Rewilding plan aims to bring 'beautiful' white storks to London

White storks (AFP via Getty Images)
White storks (AFP via Getty Images)

White storks could soon be gracing the London skyline, if ambitious new rewilding plans come to fruition.

Following the birds' triumphant return to southern England in 2016, a dedicated white stork working group has been formed to explore the possibility of bringing the “beautiful” creatures to the capital.

Citizen Zoo, urban rewilding specialists behind the successful Ealing beaver project, are leading the initiative.

The group will be scouting potential habitats and gauging support from London boroughs and local communities.

Elliot Newton, co-founder of Citizen Zoo, told The Guardian: "We know we have habitat here, and there's a lot of wetland restoration occurring across Greater London as well so hopefully the habitat opportunities are increasing over time."

He added: "We don't know if it's possible yet but how amazing would it be if white storks nested in St James's Park, beside Buckingham Palace, as a symbol of ecological recovery in the capital?"

The project follows a historic milestone in 2020 when storks bred in the wild in Britain for the first time in over 600 years.

The last recorded nesting pair was spotted atop St Giles' cathedral in Edinburgh back in 1416.

Around 40 sightings of white storks have been recorded in various parts of London in recent years.

While the birds typically favour farmlands and wetlands, nests have been spotted on the outskirts of major European cities like Munich and Lisbon.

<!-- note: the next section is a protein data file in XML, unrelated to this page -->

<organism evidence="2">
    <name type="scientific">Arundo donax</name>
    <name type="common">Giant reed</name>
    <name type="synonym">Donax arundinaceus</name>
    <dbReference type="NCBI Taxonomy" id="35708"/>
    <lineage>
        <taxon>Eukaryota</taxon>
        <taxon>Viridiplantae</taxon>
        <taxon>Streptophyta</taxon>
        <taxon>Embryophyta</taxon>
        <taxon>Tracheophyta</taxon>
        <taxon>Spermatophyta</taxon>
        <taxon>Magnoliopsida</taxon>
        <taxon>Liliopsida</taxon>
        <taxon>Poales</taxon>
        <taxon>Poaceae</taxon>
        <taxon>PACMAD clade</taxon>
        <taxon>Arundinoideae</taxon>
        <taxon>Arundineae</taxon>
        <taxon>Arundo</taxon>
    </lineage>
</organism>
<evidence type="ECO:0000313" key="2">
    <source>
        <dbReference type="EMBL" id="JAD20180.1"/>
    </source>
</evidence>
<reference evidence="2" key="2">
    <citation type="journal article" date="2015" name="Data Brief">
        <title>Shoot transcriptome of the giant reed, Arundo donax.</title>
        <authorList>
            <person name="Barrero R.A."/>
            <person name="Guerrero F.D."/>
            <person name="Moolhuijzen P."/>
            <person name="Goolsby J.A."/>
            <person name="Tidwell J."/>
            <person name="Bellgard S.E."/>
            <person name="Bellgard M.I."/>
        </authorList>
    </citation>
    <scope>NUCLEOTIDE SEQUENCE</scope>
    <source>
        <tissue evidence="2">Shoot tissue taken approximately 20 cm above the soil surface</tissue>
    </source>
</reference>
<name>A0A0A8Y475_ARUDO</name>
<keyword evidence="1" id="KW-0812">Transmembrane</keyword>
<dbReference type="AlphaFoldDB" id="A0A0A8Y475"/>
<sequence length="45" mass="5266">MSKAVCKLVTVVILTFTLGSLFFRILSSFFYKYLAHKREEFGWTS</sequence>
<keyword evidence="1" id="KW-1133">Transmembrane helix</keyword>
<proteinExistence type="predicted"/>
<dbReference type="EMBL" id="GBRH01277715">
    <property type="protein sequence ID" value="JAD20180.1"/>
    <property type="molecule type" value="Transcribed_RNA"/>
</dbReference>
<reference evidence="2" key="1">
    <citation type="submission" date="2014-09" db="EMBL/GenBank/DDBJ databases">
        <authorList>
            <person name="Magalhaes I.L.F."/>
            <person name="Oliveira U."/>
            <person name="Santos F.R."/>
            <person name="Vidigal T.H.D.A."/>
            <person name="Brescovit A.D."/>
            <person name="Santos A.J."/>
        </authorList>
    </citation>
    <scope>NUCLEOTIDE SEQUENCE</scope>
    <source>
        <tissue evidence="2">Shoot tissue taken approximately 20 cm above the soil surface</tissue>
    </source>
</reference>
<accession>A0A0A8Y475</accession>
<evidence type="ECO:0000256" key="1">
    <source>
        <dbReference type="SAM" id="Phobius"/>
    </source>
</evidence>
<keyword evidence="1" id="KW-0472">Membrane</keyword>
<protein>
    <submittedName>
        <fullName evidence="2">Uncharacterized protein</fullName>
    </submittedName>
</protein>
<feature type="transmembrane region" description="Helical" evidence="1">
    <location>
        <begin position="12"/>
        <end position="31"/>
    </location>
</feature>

In London, keen-eyed birdwatchers have reported stork sightings at Beddington Farmlands nature reserve near Croydon and around Wandsworth Common.

The increase in sightings can be traced back to the success of the White Stork Project at the Knepp estate in West Sussex, 45 miles south of central London.

Last year was particularly fruitful, with 26 chicks fledging from 11 nests across the 3,500-acre estate. British-born storks have since spread their wings, with one even found breeding in the Netherlands.

Mr Newton added: "White storks breed excitement. We're hoping to engage and motivate people to consider their reintroduction into London. It's such a beautiful bird that people will recognise and see, and it can capture the imagination of people who might miss other species.

“It will be a symbol of ecological regeneration in urban spaces across the UK."

Lucas Ruzo, chief executive of Citizen Zoo, added: "Their return will not only be about returning a species once lost, but also a poetic reminder of the bond between humanity and the natural world."